“The co-ordinator introduced me to a lady with severely ulcerated legs who may have had gangrene – there was a question about whether her foot or toes should be amputated. She’d been rushed to hospital previously. She’d got in trouble for non-payment of council tax and her house needed deep cleaning. We managed to get her a bank account established and her bills are being paid. She is beginning to take an interest. She had cancelled two operations in the past because she couldn’t find anyone to look after her cats. I took her to hospital because she was asked to be there at 7.30 in the morning. I went and got her and took her in. It took an hour and a half for someone to come and talk to her. Then they wouldn’t do the op because she hadn’t arranged for someone to look after her overnight, so I took her home again. She’s now got another date – this time she’s agreed to stay in overnight because we’ve found a way to look after her cats and I’ve arranged a relief carer for my wife so that I can take her in again. The co-ordinator arranged for an advocate to deal with her council tax – she had had bailiffs around several times but they’d gone again because there was nothing there of any value. The forms to fill in to claim exemption due to her depression were 42 pages long. The form itself frightens her, it literally frightens her. Her hands are trembling – that’s why she doesn’t open her post. She is now worried that the GP will not sign the form because the form says ‘severe mental impairment’, but she doesn’t want to say that she is severely mentally impaired because she’s worried that they will put her away somewhere. We’re trying to be the catalyst to connect bits of the system around her, to deal with the council and get the operation done. No-one was otherwise helping her in a way that would help her deal with all those problems, and she couldn’t deal with them herself.”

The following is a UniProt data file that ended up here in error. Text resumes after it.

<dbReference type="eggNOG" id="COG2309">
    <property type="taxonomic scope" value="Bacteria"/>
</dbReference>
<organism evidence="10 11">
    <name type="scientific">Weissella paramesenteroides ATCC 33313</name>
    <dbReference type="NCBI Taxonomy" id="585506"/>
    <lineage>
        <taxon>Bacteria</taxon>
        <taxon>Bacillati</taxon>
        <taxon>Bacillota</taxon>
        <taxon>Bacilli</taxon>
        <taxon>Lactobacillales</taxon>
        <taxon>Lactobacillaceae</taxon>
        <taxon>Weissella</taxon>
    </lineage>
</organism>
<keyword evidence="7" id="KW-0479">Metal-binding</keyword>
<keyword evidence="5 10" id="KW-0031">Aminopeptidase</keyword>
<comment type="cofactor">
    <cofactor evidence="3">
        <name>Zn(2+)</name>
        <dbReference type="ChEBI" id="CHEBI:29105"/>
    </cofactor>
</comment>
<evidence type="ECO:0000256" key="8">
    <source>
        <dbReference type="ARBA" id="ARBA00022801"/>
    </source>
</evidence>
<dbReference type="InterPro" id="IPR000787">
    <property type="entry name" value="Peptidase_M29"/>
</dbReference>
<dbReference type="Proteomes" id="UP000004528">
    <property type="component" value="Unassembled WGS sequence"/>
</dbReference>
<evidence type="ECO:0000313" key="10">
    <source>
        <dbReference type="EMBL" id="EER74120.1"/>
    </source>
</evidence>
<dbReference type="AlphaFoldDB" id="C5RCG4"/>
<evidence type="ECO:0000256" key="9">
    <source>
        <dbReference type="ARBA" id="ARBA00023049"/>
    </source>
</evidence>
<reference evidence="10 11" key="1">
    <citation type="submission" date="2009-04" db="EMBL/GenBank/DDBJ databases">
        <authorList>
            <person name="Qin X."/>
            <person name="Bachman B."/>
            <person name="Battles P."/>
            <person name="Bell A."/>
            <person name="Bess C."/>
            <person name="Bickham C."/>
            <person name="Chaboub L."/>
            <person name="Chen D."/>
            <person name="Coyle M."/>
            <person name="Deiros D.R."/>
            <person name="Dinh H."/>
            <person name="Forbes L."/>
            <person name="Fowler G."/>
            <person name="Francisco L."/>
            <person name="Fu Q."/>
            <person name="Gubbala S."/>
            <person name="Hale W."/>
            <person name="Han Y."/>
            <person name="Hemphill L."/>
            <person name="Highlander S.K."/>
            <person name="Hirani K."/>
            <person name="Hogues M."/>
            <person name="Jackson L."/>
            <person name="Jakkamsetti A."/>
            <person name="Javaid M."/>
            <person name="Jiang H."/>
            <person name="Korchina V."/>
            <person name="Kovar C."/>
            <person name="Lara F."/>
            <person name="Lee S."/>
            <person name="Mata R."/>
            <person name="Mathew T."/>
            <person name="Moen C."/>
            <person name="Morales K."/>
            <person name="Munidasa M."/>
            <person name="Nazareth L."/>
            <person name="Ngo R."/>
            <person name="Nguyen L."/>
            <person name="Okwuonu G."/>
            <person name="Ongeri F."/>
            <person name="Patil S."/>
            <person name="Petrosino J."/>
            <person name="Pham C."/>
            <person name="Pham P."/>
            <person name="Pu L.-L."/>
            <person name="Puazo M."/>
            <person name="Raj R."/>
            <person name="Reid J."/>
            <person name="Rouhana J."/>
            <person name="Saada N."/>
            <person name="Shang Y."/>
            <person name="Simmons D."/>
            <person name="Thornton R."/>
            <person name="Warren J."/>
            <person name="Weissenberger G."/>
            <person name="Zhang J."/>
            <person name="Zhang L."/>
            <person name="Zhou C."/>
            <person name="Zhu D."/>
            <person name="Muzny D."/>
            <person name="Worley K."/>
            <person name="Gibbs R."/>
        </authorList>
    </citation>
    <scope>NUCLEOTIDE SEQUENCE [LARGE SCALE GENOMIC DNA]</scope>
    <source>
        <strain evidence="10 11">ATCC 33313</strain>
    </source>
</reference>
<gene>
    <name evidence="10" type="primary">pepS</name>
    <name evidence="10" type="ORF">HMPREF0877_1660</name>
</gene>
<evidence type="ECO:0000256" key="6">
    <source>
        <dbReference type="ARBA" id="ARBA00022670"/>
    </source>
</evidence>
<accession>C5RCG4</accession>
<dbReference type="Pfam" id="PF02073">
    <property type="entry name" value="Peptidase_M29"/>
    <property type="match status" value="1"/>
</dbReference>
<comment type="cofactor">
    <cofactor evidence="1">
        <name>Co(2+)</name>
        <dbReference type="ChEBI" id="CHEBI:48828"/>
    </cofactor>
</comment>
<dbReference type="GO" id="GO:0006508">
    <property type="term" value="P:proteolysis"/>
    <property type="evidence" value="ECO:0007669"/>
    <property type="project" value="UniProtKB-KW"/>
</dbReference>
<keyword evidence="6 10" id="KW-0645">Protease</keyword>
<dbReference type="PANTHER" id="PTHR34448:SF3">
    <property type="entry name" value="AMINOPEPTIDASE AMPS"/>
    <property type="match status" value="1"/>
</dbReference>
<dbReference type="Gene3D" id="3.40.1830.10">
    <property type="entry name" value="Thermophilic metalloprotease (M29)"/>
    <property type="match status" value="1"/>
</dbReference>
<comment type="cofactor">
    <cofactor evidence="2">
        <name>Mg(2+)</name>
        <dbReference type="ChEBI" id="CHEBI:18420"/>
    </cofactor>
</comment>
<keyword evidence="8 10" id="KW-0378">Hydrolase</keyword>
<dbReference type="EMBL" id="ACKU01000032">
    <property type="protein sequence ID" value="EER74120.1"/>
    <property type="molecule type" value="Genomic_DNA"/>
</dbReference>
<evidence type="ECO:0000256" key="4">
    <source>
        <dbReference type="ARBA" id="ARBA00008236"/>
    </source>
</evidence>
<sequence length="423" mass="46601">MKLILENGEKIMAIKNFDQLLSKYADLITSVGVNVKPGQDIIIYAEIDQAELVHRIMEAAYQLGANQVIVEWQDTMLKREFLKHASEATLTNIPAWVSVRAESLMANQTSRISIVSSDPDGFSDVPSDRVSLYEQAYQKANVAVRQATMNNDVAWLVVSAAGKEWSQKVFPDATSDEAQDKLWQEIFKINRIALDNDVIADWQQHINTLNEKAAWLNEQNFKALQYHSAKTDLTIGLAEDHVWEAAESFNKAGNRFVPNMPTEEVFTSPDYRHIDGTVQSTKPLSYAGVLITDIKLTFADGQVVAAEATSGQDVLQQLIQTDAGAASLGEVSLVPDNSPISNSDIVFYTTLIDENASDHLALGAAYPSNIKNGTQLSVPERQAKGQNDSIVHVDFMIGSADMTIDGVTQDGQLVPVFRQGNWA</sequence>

Is this approach resulting in a reduction in social and/or healthcare involvement or is it generating more work?